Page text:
Thanks to Gregg Viall for this touching story about his wife Viv, himself and Mickey Mouse.
One night, at the beginning of our journey with Alzheimer’s disease, my wife Viv was crying uncontrollably, devastated by the prospect that one day she might forget who I was. I tried everything I could for a good hour to stop the flood of tears and to get her to relax. Nothing worked.
Then I had a brilliant idea.
“I’ll get a Mickey Mouse tattoo so you’ll always remember who I am,” I said.
“Really?” she said. She immediately stopped crying, and embraced me.
“As God is my witness,” I replied.
Ironically, Viv and I met at a divorce recovery workshop in 1991; I was going through one, and she was supporting a friend. She and I became friends in turn, and about a year later we went to Disneyland on our first date. I guess that sounds kinda hokey, but we had a great time. I knew then that we were perfectly matched.
Two months later, Viv gave me a Seiko Mickey Mouse watch for my birthday. We laughed when I opened it. I still wear it every day. It’s the only watch I own.
You’ve probably guessed by now that I’m not the sort of guy who would go for tattoos–I’m more like what they used to call “preppy.” But I do keep my promises, and I did get Mickey Mouse tattooed on my left upper arm, like I told Viv I would.
Fast-forward to Easter Sunday 2016, four years after she’d been so worried about not remembering me:
Viv and are sitting on the sofa watching a DVD, some TCM movie no doubt, they were her favorites–Barbara Stanwyck in particular. Out of the blue, she asks me to pause the movie. She turns and looks at me.
You’re so nice,” she says. “But who are you?
I feel as if a freight train has ploughed into my chest, and the force of the blow kills a part of me. I hide the pain for Viv’s sake, and, without a word, I roll up my shirtsleeve to reveal Mickey.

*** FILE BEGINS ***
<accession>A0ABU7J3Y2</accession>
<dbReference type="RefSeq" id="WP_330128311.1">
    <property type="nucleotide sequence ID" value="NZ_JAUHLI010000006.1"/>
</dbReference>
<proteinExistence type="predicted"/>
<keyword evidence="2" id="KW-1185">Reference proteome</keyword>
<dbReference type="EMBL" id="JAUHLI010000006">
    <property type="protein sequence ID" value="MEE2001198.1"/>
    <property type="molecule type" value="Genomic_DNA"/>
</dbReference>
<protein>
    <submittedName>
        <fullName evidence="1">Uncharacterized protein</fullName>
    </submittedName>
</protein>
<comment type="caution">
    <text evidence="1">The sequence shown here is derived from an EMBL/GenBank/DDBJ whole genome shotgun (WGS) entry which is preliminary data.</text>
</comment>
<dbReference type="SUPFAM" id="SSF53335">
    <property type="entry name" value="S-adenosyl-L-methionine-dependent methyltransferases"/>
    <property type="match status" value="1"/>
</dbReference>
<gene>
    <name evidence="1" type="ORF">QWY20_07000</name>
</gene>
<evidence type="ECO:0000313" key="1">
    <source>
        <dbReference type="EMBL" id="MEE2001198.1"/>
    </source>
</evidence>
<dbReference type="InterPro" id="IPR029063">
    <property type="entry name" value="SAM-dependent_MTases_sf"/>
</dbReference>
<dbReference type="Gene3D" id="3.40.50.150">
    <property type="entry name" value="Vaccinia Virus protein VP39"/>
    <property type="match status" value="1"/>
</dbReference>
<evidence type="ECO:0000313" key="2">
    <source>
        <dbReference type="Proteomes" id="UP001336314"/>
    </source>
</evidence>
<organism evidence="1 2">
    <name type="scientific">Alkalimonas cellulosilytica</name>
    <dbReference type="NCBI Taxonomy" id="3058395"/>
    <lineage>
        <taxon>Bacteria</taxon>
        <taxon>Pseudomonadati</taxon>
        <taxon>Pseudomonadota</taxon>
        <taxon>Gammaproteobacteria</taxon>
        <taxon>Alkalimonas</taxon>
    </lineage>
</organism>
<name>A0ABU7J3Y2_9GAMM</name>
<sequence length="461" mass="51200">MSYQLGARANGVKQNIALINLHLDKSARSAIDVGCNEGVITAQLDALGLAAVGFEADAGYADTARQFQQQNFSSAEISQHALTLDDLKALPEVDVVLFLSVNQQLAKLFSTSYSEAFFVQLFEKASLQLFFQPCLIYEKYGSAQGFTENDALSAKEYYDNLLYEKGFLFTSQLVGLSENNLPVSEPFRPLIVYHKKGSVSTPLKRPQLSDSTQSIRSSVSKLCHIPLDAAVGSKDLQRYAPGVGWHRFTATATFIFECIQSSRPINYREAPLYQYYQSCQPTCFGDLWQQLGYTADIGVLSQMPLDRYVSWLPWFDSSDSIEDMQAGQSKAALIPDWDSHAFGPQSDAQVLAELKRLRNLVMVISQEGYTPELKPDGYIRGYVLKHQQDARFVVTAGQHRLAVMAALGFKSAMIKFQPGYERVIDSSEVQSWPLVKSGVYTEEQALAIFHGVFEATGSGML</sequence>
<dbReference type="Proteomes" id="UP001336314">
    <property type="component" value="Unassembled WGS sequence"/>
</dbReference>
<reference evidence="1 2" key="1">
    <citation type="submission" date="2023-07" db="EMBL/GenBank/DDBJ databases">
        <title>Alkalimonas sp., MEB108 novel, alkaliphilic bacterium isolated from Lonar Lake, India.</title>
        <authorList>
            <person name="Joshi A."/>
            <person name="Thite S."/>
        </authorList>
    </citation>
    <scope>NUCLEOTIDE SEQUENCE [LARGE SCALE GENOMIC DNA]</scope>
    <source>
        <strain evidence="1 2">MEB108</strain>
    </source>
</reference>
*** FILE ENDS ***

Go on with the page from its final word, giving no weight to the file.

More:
Viv examines the tattoo, traces the outline with her finger, and then looks at me for a split second before tears begin to roll down her cheeks.
“You’re Gregg,” she says. “You’re my husband Gregg.”
Then she grins, and gives me a bear hug the likes of which I haven’t had in years.
Numerous times after that, when I felt she needed reassurance, I’d roll up my sleeve like I did that Easter afternoon and show her the tattoo. I even bought several t-shirts with Mickey emblazoned across the front, and a couple of baseball caps as well, because they helped me stay connected to Viv.
Towards the end, when I’d ask her who I was, she’d say: “Mine,” and that was good enough for me. Viv and I remained bound together in a deep and meaningful way right up until the moment she passed. Dementia never got in the way of our love, and after 25 years that watch means more to me than ever, especially now that Viv’s not by my side anymore.
Viv doesn’t need the tattoo to recognize me now; she can see me as clear as day from where she is, and she knows exactly who I am. As for me, I look at Mickey from time to time in the mirror. He reminds me to take whatever I get and make the most of it because no matter how odd or how small a thing is, there may come a day when it’s all I have.
Image copyright: bukki88 / 123RF Stock Photo